In Opposition, the Coalition pledged to repeal the Carbon Price Mechanism (CPM) as a matter of priority.1 The Clean Energy Legislation (Carbon Tax Repeal) Bill 2013 (Bill) passed the House of Representatives on 21 November 2013. However, the Bill was only passed by the Senate on 17 July 2014.

As a condition of passage by the Senate, key Senators from the Palmer United Party demanded strict reporting requirements and heavy additional penalties for businesses which do not 'pass through' price reductions resulting from the repeal of the CPM, particularly power and gas providers. This article outlines the key changes made to the carbon pass through provisions under the new Clean Energy Legislation (Carbon Tax Repeal) Act 2014 (Act).

ACCC powers under the Bill

Prior to passage by the Senate, the Bill provided for the vesting of the ACCC with new powers, including:

  • price monitoring –power to monitor prices regarding to the CPM repeal in order to assess its effect2
  • false or misleading representations – organisations must not make false or misleading representations concerning the effect of the CPM repeal on prices for the supply of goods or services3
  • price exploitation – action can be taken against businesses believed to be engaged in CPM-related price exploitation by issuing written notices that specify the maximum amount that should be charged for the relevant supply. Organisations that breach the price exploitation prohibitions may be subject to pecuniary penalties up to $220,000 for individuals and approximately $1.1 million for corporations.4

Changes proposed by the Palmer United Party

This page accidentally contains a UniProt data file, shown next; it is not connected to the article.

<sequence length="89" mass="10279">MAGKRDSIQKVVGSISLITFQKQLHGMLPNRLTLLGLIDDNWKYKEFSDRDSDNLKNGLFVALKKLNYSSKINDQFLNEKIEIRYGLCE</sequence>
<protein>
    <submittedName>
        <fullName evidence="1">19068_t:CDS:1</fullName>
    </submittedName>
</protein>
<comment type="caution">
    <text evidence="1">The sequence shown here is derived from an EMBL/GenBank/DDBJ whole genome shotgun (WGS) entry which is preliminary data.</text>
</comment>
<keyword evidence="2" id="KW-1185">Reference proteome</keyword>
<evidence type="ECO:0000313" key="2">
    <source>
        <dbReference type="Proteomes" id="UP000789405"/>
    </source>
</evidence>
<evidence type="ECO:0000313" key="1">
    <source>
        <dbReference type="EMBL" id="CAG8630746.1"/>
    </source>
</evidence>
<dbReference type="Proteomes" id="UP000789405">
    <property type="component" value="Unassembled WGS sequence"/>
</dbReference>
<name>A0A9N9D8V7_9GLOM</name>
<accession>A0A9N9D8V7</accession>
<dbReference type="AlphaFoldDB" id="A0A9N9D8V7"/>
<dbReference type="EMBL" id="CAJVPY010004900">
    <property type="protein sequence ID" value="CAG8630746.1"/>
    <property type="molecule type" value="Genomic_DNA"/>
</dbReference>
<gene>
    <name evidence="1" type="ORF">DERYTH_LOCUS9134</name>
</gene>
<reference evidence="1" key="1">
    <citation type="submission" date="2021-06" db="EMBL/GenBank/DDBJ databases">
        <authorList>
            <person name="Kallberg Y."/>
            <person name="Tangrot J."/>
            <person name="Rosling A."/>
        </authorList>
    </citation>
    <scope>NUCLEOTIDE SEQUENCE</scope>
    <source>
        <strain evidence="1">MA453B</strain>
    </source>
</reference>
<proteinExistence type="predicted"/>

The Palmer United Party (PUP) were successful in amending the Bill to include several additional provisions, including:

  • Penalties for suppliers of electricity, natural gas and bulk supplies of synthetic greenhouse gases who fail to pass on cost savings that are directly or indirectly attributable to the carbon tax repeal to their customers.  Such companies will be liable to pay a penalty of 250 percent of the value of the costs savings to the Commonwealth.
  • Provisions which require energy suppliers to provide a written statement to the ACCC (known as a ‘carbon tax removal substantiation statement’) outlining any costs savings resulting from the repeal of the tax, and how this is reflected in prices charged.  Failure to comply with these provisions is a strict liability offence and is punishable by 500 penalty units for corporations and 40 penalty units for individuals. 7
  • Requirements for energy companies to provide the same information to their customers. 8

CPM repeal price impacts

According to Environment Minister Greg Hunt, electricity prices will drop 'immediately' once the CPM has been repealed. The Coalition Government has previously estimated that electricity prices will decrease by nine percent, while gas prices will go down by seven percent. 

However, electricity and gas companies have indicated that it may take months for the effect of the CPM repeal to flow through to consumers and that price decreases could vary depending on the state or territory.  Energy retailers have further made it known that any price cuts would also be determined in accordance with network charges for the transmission of the power which represent a significant proportion of retail prices, as well as individual customer contracts. 10 

Accordingly, despite the powers vested in the ACCC to monitor and scrutinise prices following repeal of the CPM and despite the new obligations on energy providers, it is, unclear, whether and when consumers will see a drop in energy prices in the foreseeable future.